The Amazing Spider-Man (2012)
You know that line in 10 Things I Hate About You when Gabrielle Union’s character ponders: “I know you can be overwhelmed and you can be underwhelmed, but can you ever just be whelmed?” That’s how I felt watching The Amazing Spider-Man. Whelmed (and for the record, I think you can in Europe). I had heard only good things about the film, so I went to see it with good expectations. I enjoyed it well enough and thought everyone in the cast did a great job. While there were a few new and interesting things that this reboot had to offer, ultimately it was treading familiar territory and didn’t exactly deliver with its promise of telling “the untold story” that we had moodily heard about in the trailers. Overall, I enjoyed it and would recommend seeing it for fans of the genre, but I wasn’t blown away or particularly impressed by what I saw. I was a tad confused, also, because in the moody trailer we are asked what’s most dangerous, “secrets that we keep or the secrets that are kept from us”, and yet this question is never answered in the film. So in a sense, what was supposed to make this movie special - the “untold story” - didn’t exactly turn out as planned. For Marc Webb’s first big-budget film, however, this was a pretty good feat, with a grounded, fairly well-paced story and well-choreographed stunts.
I thought Andrew Garfield’s Peter Parker was interesting and well-acted. Giving him a skater persona was a nice update and afforded him a confidence that made sense and could resonate with today’s audiences (I say ‘today’s audiences’ even though the original Spider-Man was released only 10 years ago). This new Peter Parker is pretty comfortable with his intelligence, boldly venturing into biotech company OsCorp’s headquarters, impersonating (sheepishly, but only because his schoolboy crush catches him in the act) an internship applicant and volunteering science facts for whole crowds to hear, something Tobey Maguire’s Peter Parker probably would have chosen to mutter under his breath instead. This new Peter Parker’s skater background gives us an idea that he is confident in his abilities and competitive with himself, and definitely not shy from taking risks or making his own artificial web shooters. Despite the confidence that this guy has, he still keeps most people at arm’s length, which explains why he throws himself into schoolwork and doesn’t really have any friends. I found this to be a nice tie-in to the abandonment issues he would have from his history with his parents. In this sense, I thought the film did a really good job giving us a sense of what Peter was like pre-radioactive-spider-bite (cross-species genetics-spider bite doesn’t exactly have the same ring to it). Overall I thought Garfield portrayed the character well and approached it from what felt like a very authentic angle.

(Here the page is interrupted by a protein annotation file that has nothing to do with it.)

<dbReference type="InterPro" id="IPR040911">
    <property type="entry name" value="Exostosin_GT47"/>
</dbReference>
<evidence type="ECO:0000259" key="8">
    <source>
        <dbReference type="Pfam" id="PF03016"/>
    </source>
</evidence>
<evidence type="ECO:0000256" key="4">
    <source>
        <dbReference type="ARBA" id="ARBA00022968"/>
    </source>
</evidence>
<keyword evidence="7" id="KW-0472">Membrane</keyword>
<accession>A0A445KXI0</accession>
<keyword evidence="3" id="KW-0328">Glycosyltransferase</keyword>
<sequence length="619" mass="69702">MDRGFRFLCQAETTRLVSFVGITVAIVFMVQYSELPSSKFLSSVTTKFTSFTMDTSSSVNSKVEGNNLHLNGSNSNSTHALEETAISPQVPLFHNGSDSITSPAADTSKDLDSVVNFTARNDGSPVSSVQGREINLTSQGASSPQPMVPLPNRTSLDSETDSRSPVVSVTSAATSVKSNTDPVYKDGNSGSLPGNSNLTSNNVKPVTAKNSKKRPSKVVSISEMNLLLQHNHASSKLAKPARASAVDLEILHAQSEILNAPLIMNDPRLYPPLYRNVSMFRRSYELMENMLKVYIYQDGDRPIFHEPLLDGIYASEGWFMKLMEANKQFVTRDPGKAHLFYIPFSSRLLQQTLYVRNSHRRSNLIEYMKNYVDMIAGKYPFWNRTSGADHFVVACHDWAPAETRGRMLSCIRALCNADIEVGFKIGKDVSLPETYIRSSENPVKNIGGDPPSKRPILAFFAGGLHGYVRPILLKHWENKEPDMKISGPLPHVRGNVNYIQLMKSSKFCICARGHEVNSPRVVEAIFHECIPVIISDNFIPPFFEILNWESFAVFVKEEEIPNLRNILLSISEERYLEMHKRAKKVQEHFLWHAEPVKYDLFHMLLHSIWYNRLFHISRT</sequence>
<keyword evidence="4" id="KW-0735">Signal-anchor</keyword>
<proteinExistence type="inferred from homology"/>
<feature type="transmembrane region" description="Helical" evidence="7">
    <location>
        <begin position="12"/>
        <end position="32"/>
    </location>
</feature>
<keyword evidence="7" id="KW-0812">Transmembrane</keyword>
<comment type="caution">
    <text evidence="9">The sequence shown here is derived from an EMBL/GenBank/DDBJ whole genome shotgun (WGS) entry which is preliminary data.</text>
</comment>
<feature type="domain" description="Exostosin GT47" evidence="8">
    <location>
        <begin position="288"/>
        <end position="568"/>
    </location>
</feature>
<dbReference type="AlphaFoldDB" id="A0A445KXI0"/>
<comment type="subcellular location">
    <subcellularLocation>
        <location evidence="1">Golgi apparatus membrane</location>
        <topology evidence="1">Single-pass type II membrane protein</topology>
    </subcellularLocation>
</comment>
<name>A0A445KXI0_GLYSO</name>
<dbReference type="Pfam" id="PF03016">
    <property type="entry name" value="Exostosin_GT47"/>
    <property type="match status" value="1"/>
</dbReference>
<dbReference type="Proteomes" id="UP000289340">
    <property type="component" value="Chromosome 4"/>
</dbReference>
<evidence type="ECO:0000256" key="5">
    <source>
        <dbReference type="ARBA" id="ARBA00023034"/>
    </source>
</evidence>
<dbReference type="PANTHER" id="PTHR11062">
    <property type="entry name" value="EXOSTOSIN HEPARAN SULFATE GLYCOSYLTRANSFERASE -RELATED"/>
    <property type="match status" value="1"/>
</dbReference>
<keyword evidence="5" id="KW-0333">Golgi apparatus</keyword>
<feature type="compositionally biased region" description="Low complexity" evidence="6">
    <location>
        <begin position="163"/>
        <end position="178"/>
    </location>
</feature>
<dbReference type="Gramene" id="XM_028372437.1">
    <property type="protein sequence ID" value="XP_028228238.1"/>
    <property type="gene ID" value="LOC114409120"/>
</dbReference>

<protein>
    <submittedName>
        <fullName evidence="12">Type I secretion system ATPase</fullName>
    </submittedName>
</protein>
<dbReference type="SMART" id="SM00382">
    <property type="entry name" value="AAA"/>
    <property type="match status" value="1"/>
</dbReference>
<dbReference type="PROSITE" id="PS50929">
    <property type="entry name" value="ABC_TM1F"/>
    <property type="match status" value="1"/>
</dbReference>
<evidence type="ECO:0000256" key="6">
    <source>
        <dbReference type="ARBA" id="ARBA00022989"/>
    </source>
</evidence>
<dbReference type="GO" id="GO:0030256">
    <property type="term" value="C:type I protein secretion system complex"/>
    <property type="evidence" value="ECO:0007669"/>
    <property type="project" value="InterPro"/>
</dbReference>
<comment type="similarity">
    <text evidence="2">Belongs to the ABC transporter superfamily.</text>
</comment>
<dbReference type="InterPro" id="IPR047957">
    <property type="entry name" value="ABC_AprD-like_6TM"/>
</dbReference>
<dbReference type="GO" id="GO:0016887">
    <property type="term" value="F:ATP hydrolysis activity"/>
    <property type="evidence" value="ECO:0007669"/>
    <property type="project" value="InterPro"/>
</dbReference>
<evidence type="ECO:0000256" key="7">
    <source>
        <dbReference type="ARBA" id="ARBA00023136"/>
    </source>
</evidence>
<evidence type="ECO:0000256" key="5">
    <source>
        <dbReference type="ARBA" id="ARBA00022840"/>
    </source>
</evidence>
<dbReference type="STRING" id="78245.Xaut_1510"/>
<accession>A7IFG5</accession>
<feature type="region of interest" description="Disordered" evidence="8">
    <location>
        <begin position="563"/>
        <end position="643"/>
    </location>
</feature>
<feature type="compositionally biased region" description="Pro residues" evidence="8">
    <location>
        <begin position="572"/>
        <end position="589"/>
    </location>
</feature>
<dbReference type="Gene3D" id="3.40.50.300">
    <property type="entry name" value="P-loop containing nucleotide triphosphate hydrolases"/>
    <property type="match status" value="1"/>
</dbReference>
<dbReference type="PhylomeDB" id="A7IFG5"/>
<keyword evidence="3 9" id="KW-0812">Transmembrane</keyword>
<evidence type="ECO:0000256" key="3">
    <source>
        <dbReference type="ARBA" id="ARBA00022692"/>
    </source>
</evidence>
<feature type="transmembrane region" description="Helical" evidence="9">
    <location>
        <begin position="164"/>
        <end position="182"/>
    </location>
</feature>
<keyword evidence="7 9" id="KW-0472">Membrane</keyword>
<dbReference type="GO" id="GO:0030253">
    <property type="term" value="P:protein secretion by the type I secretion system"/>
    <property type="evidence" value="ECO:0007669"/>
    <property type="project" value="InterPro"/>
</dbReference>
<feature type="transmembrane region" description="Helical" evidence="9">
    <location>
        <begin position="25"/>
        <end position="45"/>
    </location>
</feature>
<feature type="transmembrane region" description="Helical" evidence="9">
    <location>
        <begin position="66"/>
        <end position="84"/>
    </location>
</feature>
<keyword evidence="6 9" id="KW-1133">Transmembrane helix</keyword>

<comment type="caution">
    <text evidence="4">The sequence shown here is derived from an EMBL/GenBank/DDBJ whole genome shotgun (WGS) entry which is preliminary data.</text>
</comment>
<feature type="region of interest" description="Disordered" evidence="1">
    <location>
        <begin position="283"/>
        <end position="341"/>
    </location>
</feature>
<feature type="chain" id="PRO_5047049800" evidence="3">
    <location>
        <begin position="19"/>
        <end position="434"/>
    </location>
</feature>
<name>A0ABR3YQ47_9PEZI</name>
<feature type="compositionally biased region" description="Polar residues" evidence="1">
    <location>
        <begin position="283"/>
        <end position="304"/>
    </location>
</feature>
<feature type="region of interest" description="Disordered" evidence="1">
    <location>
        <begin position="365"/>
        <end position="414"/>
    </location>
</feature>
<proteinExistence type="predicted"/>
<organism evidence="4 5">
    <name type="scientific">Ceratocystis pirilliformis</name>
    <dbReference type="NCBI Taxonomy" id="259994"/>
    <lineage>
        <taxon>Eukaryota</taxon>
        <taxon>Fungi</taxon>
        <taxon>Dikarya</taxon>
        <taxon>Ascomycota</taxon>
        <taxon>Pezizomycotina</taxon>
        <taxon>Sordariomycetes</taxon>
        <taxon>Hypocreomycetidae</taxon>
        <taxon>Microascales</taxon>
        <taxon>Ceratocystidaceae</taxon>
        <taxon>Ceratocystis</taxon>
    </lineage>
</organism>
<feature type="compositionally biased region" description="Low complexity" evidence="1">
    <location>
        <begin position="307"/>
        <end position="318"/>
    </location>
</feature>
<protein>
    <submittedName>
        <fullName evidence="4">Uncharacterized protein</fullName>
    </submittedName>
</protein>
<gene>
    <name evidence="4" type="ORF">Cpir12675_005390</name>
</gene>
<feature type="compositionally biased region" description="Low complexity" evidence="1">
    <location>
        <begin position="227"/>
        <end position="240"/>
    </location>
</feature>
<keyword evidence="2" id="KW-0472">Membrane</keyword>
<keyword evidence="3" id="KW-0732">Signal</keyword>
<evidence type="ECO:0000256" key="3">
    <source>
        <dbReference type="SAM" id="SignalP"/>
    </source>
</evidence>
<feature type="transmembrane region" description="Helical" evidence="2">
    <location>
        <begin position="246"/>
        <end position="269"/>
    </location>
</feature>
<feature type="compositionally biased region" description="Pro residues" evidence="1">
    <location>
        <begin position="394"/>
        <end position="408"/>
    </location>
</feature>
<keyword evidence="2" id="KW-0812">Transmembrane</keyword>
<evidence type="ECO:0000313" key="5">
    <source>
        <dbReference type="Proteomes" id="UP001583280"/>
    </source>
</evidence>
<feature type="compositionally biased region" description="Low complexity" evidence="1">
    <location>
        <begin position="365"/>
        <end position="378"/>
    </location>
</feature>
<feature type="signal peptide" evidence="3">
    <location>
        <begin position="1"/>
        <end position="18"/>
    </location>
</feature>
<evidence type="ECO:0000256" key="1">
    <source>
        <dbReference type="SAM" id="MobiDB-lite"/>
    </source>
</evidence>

Emma Stone was her usual adorable self as the perfectly affable Gwen Stacy, doer of no wrongs and every fanboy’s dream girl. Her chemistry with Garfield was undeniable and it was fun watching their relationship blossom (although I have to admit there seemed to be a lot of scenes between Peter and Gwen that were repetitive and could have instead been devoted to more character development for her). The downside was that Stone’s character in this film was a tad one-dimensional, which is a shame, considering she probably would have been able to do more with the role had she been given a little bit more to work with. There were hints of promise in which there seemed an attempt to give Gwen some layers, such as in an intimate scene with Peter where she expresses how hard it is to be the daughter of a cop, never knowing if her father was going to make it back home. That’s really the only glimpse we see of what Gwen is all about. Despite the fact that she’s smart enough to not only be a top intern at a leading research facility such as OsCorp but also be at the top of her class, she never talks about her aspirations or expresses any conviction about anything. This is unlike the writing in Raimi’s Spider-Man, where Kirsten Dunst was at least given a lot of material to work with, with her MJ revealed to not only be in an abusive household (hence her attraction to the heroic Spider-Man, who always saves the day) but also aspiring to be an actress.
I really liked Martin Sheen, Sally Field and Dennis Leary in this film, but I especially liked what Rhys Ifans did with his character of Dr. Curtis Connors, who transforms into the antagonist of the film, but who starts out successfully earning the sympathy of the audience by expressing his desire to cure people with his research (even though a large part of it is self-serving because he himself has something to gain). The special effects and stunts were also pretty well done, and I really liked the way this Spider-Man was more…for lack of a better word…spidery. In one scene he literally weaves his own web in an attempt to detect and trap approaching prey.
As I mentioned, I enjoyed the film and liked the character performances, however I did find myself missing a lot of the charm and lightheartedness of the original film. There’s just something painfully endearing about seeing Peter Parker riding his bicycle and delivering pizza. This is not to say both films can’t be appreciated, though. Both are enjoyable for different reasons. I felt like the original film felt more like a comic book movie, while this one felt more like a teenage drama about a troubled high schooler who just happened to be bitten by a genetically-engineered spider. The original had more excitement and humor, while this one had more heart and well-contained drama. Ultimately this slightly premature reboot lacked an oomph that the original had. In a nutshell, worth seeing but just a tad short of amazing.